So, it's definitely exciting times right now. We're inching closer to the light at the end of this extremely long tunnel. And celebrating those tiny little triumphs along the way.

Have a good one, everybody.


Friday, April 20, 2007

Right from the start, you could tell today was going to be a great day. The brilliant morning sun shining through the cottage windows, the sweet smell of daffodils carried in the warm air... ah, it finally feels like Spring.

After breakfast and my morning coffee, I had a great talk with the folks at Indiepool about the manufacturing of my upcoming CD, "Taking The Wheel". We talked about the number of CDs to produce, the design of the CD liner, the mastering, the timeline ... all the details that still need to be done.

Then, I had a great meeting with photographer David Cooper. He and I knocked around details for shooting the photos for my CD liner and website, jeffmadden.ca. I am quite lucky to have David onboard. He is an incredible photographer, and has shot the program photos for Shaw Festival productions for years, as well as many other arts institutions across North America.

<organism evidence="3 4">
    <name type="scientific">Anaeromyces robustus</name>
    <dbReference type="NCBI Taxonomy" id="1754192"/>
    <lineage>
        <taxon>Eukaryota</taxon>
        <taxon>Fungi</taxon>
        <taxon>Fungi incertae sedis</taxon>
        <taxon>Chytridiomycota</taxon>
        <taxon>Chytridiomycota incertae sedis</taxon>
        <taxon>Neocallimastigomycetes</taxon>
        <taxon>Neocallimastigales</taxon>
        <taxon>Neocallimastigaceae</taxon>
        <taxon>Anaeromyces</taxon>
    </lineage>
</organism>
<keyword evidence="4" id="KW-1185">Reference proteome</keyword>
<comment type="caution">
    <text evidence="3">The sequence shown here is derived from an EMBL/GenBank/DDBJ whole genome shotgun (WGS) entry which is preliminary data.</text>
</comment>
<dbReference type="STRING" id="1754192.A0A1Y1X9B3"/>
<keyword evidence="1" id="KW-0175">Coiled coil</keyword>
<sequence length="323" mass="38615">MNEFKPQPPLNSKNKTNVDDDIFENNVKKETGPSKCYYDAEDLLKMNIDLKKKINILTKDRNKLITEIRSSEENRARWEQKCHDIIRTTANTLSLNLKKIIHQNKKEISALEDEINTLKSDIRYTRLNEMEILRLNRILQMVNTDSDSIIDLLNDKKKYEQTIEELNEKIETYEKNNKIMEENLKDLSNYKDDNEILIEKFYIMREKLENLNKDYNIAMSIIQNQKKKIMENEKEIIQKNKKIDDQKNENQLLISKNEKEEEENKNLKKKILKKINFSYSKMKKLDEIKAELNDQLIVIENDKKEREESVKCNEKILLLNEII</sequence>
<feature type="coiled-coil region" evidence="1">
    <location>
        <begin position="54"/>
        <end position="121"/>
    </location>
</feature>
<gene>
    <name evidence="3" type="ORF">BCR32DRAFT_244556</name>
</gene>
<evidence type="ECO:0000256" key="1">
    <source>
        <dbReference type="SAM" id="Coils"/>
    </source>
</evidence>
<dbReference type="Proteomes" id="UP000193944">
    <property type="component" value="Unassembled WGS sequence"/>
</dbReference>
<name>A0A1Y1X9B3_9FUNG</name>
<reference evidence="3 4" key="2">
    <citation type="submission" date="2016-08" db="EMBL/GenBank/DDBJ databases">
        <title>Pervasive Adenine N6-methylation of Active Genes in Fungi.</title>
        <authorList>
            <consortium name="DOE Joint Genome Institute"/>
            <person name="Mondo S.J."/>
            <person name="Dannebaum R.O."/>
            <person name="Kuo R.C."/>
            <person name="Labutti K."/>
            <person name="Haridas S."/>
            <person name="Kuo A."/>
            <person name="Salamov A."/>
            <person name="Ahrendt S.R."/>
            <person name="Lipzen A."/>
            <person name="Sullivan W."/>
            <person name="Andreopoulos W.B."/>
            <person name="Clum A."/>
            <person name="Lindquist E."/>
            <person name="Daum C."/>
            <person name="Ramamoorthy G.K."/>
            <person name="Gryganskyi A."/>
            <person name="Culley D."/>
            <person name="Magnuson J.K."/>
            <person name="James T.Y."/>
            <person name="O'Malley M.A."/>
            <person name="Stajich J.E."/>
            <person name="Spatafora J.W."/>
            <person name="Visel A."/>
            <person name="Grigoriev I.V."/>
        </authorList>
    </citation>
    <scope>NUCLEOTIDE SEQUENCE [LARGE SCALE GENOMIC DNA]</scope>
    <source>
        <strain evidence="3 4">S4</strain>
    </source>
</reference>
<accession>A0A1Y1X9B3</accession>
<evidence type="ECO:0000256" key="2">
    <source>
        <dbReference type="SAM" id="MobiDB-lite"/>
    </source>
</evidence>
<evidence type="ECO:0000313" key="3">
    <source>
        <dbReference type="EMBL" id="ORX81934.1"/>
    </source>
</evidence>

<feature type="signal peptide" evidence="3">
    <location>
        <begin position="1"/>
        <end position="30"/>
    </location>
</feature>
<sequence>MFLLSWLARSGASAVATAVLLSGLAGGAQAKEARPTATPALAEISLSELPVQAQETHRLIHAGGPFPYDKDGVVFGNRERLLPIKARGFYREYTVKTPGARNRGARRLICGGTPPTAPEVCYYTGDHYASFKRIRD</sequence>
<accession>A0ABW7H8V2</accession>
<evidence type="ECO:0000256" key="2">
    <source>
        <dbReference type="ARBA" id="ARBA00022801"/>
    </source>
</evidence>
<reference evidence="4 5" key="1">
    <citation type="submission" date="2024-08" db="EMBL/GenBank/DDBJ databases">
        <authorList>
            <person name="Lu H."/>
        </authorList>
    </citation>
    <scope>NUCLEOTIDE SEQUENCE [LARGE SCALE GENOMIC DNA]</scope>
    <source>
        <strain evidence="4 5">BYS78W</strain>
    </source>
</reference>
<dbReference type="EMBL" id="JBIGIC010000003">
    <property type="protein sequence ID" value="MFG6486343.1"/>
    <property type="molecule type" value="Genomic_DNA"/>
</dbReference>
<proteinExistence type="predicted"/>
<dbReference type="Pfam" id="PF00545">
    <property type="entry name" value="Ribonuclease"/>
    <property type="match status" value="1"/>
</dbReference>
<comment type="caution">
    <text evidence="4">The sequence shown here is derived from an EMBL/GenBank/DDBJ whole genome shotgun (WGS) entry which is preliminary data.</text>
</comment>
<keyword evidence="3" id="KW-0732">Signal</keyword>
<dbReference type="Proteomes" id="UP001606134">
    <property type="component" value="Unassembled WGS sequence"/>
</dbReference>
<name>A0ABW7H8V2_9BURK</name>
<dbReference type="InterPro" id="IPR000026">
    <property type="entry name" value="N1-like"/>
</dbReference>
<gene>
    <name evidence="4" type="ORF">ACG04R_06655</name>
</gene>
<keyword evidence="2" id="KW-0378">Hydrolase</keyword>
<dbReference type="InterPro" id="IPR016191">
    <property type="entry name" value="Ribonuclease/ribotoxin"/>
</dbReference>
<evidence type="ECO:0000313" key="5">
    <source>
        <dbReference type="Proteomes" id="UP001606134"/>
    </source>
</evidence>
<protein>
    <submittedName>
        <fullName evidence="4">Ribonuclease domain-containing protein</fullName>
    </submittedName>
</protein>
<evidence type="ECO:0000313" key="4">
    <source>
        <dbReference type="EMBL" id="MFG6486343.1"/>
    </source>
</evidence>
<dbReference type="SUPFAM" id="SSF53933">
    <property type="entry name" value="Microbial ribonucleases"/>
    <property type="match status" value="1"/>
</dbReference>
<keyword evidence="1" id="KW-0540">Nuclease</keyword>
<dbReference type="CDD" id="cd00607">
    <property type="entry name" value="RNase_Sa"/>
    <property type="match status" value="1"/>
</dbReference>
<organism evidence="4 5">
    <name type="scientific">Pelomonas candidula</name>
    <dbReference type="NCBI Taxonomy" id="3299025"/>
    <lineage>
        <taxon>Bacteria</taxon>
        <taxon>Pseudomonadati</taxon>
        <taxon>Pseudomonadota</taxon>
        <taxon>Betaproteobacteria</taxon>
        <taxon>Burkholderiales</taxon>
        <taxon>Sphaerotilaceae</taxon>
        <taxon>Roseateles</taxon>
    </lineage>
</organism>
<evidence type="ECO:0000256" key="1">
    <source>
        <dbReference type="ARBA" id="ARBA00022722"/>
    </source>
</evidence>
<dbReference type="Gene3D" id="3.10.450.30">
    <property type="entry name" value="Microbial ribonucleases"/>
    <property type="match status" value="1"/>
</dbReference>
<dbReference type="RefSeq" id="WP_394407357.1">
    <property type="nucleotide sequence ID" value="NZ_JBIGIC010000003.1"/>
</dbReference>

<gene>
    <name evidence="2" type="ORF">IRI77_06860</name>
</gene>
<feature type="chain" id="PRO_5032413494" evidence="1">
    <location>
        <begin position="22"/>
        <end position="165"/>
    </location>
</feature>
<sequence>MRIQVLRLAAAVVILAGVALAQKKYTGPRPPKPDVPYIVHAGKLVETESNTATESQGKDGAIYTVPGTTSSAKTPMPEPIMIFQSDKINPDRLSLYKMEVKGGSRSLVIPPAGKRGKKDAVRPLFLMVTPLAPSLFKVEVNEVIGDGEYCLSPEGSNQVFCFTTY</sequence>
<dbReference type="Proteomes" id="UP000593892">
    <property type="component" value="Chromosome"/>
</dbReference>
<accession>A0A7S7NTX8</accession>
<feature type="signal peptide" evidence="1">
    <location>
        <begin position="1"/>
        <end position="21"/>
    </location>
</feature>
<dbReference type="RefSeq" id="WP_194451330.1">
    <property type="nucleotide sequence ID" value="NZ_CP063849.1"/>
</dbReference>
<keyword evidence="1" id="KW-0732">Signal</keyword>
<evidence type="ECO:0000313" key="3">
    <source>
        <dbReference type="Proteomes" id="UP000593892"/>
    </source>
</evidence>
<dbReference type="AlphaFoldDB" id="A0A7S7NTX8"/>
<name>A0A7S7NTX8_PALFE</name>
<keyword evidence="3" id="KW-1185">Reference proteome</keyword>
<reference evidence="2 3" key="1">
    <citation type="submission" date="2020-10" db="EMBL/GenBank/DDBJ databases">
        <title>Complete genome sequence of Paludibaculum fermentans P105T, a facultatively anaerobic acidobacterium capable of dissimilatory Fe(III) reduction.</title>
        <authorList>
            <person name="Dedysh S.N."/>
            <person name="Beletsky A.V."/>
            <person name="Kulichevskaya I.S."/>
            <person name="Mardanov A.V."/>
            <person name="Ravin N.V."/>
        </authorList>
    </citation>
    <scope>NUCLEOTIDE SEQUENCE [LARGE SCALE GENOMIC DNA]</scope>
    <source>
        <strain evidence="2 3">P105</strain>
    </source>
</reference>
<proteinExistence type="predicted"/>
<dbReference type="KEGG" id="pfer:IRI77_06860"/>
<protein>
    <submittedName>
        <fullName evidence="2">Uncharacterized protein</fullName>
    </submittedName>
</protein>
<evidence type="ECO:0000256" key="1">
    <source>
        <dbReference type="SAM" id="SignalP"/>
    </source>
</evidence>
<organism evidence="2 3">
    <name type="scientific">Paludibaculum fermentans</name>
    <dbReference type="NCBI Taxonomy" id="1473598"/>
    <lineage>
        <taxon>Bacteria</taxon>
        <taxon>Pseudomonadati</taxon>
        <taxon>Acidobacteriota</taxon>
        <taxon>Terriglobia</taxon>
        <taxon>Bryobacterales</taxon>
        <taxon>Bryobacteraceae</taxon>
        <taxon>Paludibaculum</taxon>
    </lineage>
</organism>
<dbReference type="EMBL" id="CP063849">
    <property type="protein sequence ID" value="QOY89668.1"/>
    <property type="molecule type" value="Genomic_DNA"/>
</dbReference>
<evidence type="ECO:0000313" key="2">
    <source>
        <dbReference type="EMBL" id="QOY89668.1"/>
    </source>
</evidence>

Then Christine and Sydney arrived from Oakville, and we all had a great lunch together before I ran to my preview of "Mack and Mabel". Yesterday, we played to an audience of about 80%, and it was great to have such a full house. Today, however, we had more like a 20% house, and at first it seemed like the show was going to be tough. But, to our surprise, this was one of our best audiences, always attentive, listening, laughing, and eventually giving us a standing ovation. It goes to show you, never judge a book by its cover.

Then, a fellow cast member and I were asked to take part in a post-show chat with a group of High School students from Barrie. They were a nice group of teenage girls, who asked some pretty interesting questions about the show, the rehearsal process, the audition process, etc. But, I have to hand it to their teachers, who no doubt had to convince their principal to give these girls the day off, drive them 230 kms to the Shaw to expose them to some world-class theatre, and hopefully have them learn something along the way. And, it felt great, knowing that I might have had a positive influence on a budding performer in this group. (Way to go, Madden, just what the world needs -- another actor!)